“Finding and securing suitable candidates for apprenticeships will require HR teams to shift their hiring strategy – looking beyond the bullet points on a CV to evaluate potential over experience.

“It is fundamental that employers prioritise finding individuals who are willing to learn and adapt. After all, one of the many benefits of apprenticeship schemes is that organisations can tailor the training that prospective employees receive with a view of keeping them within the business after they complete their scheme. Significantly, 86% of employers surveyed by the Government Apprenticeship scheme said apprenticeships helped them develop skills relevant to their organisation. This means, by the time they qualify, the apprentices will be well versed in the company’s systems, technology and culture, allowing them to hit the ground running in a permanent role.”

He continues: “The theme of this year’s National Apprenticeship Week, Build the Future, highlights this crucial role apprenticeship schemes play in future-proofing the workforce. As the ‘Great Resignation’ rages on, organisations need to push ahead with their reskilling efforts to help defend against the ongoing talent crisis. Critically assessing the future demand for skills and understanding the patterns and obstacles that may affect workforce migration to new skill sets will enable HR teams to best utilise and progress their workforce, from apprentices to senior management, ensuring they stay one step ahead as the war for talent intensifies.”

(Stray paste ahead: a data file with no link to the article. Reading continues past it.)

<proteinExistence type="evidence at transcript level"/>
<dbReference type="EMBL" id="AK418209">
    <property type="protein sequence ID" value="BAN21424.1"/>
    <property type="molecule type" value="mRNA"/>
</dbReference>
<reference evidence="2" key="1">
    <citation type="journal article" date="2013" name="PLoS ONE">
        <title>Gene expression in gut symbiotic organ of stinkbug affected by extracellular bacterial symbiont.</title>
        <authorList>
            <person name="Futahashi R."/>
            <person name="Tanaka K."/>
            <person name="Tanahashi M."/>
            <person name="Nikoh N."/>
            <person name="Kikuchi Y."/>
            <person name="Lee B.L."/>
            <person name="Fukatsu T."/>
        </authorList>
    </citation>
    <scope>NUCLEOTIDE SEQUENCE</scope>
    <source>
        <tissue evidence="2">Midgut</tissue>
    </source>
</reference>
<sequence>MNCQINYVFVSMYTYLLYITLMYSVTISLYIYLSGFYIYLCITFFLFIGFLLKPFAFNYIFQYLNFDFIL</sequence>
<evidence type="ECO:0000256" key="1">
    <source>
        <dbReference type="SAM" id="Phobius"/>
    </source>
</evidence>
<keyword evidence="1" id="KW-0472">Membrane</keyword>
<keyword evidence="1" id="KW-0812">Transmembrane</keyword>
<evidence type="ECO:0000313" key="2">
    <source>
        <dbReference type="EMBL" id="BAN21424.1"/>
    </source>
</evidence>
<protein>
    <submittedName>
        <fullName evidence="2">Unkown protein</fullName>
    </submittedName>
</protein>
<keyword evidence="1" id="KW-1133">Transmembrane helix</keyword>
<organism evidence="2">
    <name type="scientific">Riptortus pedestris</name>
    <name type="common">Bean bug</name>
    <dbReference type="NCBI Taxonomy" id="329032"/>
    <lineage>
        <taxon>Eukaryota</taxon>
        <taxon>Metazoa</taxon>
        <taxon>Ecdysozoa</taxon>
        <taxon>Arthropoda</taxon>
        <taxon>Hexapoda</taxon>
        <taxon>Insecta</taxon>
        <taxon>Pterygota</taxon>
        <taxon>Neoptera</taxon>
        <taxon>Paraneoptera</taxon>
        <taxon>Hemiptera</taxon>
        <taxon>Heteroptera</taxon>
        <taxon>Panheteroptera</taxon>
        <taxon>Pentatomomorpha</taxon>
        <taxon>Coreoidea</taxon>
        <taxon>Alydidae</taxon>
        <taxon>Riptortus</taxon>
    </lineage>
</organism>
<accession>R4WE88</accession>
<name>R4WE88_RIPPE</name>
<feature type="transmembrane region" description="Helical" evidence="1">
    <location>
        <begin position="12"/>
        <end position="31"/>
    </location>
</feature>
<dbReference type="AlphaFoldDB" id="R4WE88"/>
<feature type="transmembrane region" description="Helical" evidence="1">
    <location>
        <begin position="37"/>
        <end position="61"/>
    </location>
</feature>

The future of apprenticeships

The youth of today have had a difficult couple of years as the COVID pandemic has brought disruption to their education and the challenge of beginning their careers in a hybrid working environment. As government funds get cut, reducing the incentives for businesses to offer apprenticeships, the momentum for such opportunities should not be left to dwindle. 

Hugh Scantlebury, Founder and CEO at Aqilla shares his insight:

“From our work with Young Citizens, we know all too well that young people long to engage with society and be an active part of their community. This eagerness should be encouraged and utilised by organisations. The theme of this year’s National Apprenticeship Week is ‘build the future’ and that is exactly what businesses that invest in the next generation are doing. As the £3,000 employee incentive for apprenticeships came to an end last week, we must ensure that we are still giving the youth of today a leg up to achieve their potential. After all, they are the key to filling the ongoing skills gap and apprenticeships are a prime way to pass on these valuable skills.”

Looking to the future, apprenticeships can help to stimulate the economy as it recovers from the pandemic. With the ongoing skills gap, apprenticeships are the perfect way to train candidates in the skills that are lacking. Businesses shouldn’t be discouraged by the reduction of government funding for apprenticeships – you can still reap the benefits of ‘growing your own’ talent and investing in the next generation.